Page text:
Doggie Dental Care
You brush your teeth say two or even three times a day, right? Does you doggo brush theirs too? Even if they could, I very much doubt Frenchie's would bother, given their eat, sleep, zoom repeat lifestyle. Just like us, they have just one set once their baby teeth are gone, so they need to be looked after. Here's our tips on how to care for your canine's dental assets.
Prevention is of course better than cure
If we don't help our four-legged friends keep their teeth clean, then just like with us, plaque (which you can't see) starts to build up and eventually harden to a brownish coloured tartar.
This tartar can damage the teeth and gums, so it's important to act in advance. Once it's there, it can often only be removed by a procedure at the vets, or left untreated can lead to painful inflammation, disease and tooth loss. I'm sure we'd like to avoid any of those outcomes and even that tartar removing trip to the vets, so get yourself and your Frenchie into a daily routine if possible.
Chew, chew, and chew some more!
Dogs love to chew as I'm sure you've already discovered, and this actually helps remove plaque and tartar build up on their teeth. Before us humans started brushing our teeth with toothpaste, it's actually believed we used to chew on sticks just like dogs do, to help keep plaque under control. That image of your Frenchie running around with an oversized stick in their mouth now seems to turn on a light bulb doesn't it?
Chewing helps dog's oral health in a number of ways, just like chewing gum can help us humans do the same. The action of chewing releases saliva because the body thinks food is coming, which helps wash away any last remnants of dinner time. Chewing can also physically dislodge plaque and tartar from teeth, by directly rubbing it off the surface of the tooth itself. Win win!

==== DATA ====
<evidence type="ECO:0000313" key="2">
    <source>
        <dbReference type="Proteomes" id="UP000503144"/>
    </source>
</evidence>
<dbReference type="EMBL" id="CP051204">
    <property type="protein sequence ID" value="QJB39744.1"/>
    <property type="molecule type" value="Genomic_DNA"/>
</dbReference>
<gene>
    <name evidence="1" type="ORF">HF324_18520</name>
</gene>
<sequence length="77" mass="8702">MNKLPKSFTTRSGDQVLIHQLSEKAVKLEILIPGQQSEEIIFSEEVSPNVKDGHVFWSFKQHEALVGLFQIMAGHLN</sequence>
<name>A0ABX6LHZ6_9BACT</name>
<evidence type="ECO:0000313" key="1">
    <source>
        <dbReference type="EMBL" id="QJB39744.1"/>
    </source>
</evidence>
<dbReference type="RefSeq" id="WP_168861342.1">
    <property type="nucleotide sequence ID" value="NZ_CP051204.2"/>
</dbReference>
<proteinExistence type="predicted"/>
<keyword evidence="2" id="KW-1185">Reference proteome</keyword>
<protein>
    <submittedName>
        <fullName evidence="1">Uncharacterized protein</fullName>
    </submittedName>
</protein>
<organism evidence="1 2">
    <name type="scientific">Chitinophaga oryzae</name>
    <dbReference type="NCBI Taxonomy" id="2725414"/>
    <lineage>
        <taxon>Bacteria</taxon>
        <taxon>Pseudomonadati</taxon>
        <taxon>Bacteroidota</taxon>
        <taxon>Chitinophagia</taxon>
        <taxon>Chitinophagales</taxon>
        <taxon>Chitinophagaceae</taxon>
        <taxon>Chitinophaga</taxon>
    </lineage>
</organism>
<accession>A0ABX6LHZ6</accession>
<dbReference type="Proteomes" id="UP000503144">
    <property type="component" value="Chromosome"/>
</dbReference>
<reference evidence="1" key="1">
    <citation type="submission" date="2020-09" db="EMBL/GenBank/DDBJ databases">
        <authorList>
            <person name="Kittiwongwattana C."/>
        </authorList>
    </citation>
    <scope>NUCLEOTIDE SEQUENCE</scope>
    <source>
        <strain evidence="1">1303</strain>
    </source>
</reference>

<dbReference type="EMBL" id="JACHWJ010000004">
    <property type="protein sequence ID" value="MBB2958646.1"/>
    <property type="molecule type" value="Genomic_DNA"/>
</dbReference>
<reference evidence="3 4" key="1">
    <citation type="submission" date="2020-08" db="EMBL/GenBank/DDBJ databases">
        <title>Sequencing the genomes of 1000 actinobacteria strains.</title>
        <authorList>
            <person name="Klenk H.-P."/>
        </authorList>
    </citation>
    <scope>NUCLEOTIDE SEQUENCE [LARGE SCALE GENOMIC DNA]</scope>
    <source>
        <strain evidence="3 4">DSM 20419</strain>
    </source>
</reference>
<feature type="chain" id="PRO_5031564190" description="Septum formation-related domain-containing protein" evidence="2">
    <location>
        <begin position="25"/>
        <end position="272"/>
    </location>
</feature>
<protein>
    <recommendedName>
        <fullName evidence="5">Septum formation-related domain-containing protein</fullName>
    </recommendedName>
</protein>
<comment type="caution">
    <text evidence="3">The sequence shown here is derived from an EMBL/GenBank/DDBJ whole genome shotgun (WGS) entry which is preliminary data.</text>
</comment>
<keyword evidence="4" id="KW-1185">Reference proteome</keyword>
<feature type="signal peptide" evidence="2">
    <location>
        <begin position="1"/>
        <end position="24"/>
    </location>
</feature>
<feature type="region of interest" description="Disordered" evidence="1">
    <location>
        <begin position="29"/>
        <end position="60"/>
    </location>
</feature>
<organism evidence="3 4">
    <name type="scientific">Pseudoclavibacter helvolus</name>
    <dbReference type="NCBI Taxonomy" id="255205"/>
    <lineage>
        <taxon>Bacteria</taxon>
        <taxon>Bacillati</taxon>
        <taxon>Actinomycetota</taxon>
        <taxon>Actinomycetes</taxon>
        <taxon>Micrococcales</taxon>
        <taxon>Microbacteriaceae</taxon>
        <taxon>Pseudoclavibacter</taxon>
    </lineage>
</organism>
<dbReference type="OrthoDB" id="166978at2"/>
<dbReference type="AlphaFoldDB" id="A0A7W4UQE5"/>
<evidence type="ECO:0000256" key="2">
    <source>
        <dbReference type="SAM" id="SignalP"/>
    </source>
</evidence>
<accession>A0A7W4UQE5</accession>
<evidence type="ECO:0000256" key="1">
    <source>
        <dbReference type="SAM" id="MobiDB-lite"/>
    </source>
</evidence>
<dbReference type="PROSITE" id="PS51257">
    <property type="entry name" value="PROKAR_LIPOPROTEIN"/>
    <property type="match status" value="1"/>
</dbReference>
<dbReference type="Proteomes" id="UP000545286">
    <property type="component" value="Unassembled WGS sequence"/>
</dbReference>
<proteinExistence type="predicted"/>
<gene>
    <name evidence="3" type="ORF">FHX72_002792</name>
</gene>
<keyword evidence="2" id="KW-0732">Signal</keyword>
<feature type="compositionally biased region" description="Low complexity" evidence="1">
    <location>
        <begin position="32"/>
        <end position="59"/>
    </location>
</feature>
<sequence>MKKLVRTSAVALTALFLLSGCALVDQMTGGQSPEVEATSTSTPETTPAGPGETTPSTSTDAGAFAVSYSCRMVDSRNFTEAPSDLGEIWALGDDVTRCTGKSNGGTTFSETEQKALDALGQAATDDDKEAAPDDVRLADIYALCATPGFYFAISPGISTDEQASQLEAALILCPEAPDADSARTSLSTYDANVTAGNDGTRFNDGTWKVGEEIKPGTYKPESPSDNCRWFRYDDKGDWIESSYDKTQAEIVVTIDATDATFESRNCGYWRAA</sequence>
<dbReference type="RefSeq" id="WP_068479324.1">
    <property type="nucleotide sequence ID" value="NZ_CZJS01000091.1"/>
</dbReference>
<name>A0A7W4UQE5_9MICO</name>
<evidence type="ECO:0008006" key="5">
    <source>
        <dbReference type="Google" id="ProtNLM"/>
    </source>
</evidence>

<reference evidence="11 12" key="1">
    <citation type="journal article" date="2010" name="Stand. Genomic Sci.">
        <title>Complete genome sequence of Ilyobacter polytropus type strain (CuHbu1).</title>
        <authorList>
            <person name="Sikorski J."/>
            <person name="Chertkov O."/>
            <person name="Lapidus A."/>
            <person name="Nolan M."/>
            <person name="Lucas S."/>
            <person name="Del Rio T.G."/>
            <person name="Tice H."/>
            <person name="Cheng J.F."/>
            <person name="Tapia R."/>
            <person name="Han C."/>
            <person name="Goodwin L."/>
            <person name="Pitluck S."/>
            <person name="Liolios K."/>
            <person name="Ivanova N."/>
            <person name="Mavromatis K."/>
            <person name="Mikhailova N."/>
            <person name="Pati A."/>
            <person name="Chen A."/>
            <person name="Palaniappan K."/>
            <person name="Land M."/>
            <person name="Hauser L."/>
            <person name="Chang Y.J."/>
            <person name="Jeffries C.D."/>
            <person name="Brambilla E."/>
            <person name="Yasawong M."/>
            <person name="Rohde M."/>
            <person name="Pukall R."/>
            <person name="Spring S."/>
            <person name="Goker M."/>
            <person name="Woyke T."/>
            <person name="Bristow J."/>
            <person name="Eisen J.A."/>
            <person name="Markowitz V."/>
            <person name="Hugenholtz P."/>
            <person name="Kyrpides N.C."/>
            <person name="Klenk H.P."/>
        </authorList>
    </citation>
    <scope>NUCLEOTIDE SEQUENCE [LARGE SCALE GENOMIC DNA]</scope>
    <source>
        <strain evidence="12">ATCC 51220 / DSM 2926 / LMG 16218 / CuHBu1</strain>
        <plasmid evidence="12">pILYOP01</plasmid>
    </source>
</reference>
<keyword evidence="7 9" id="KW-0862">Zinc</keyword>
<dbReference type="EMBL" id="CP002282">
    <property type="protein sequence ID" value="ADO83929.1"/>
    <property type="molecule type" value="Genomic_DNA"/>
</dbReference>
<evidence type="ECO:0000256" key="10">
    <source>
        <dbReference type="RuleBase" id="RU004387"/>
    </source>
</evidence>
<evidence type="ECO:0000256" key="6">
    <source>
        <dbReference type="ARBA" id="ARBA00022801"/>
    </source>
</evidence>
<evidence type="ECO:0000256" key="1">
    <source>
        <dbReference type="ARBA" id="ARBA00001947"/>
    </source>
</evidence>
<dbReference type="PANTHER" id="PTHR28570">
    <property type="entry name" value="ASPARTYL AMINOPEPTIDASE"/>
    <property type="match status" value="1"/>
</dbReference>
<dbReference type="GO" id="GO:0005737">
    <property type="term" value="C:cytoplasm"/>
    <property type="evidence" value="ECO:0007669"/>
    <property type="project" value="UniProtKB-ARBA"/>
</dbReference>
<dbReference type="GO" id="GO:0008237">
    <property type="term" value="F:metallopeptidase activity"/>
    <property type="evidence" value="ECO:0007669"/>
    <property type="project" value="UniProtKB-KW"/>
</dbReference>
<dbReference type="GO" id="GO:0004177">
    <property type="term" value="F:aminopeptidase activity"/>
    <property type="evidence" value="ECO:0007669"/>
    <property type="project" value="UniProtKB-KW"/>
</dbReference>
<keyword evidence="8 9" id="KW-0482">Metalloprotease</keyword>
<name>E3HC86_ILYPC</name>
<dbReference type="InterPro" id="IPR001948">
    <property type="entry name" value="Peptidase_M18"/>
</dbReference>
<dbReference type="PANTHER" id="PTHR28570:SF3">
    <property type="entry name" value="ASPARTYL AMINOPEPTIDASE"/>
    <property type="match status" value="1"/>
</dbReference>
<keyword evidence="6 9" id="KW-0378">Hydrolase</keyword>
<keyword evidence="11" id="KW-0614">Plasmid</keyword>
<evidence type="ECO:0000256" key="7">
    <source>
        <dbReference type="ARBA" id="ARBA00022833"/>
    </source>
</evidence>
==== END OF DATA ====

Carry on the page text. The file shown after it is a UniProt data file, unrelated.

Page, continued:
There are many dental chews on the market for this reason. It's an easy way to get some benefit to your dog's oral health, it can double up as a tasty after dinner treat, and if you pick the right one it can also add a healthy boost to your dog's diet since they will swallow them once they're broken down. Does that make a triple win? Can we make that a thing?
We're very careful what we feed Obi, since it's one of the best ways to keep him as healthy as possible. For that reason he's raw fed (you can read more on this and the benefits of a raw diet in a later post), and anything else that goes in his mouth - except for all the random things he sneaks off the floor whilst out and about - we try to keep healthy too.
We've read loads of ingredient lists off the back of dental chew packs, tried a few of the best content dental chews with Obi, and for us there's a clear favourite for both us and him.
The Woofbrush from Lily's Kitchen uses natural ingredients like coconut oil, fennel and parsley to form a spongey texture which can get to those hard to reach areas. It's natural, nutritious, and given Obi's reaction as soon as we say the words "toothbrush" or "woofbrush", we're pretty sure it's delicious too.
What else can we do?
If you can get your dog used to you putting your fingers and other things into their mouths (we recommended slowly building your dog up to this when they're in a quiet and restful mood), then you can actually brush your dog's teeth with a specially designed toothbrush and doggie toothpaste. Never use human toothpaste since this is designed to be spat out, and can harm your dog's stomach if ingested.
Most dog toothpaste formulas are meat flavoured, so that helps them comply, and if you approach this exercise in the right way you may even find your dog more than willing to have his/her daily dose of meat paste brushed around their mouth. There are two main types, one regular, and the other which is enzymatic. We'd recommend this since it directly helps breakdown food and plaque.
Good luck and let us know how you get on, we'd love to hear about your dog's dental routine!
This blog includes affiliated external links, and The Frenchie Stories may earn a small commission on goods subsequently purchased by following these links, but rest assured this this doesn't cost the reader a penny.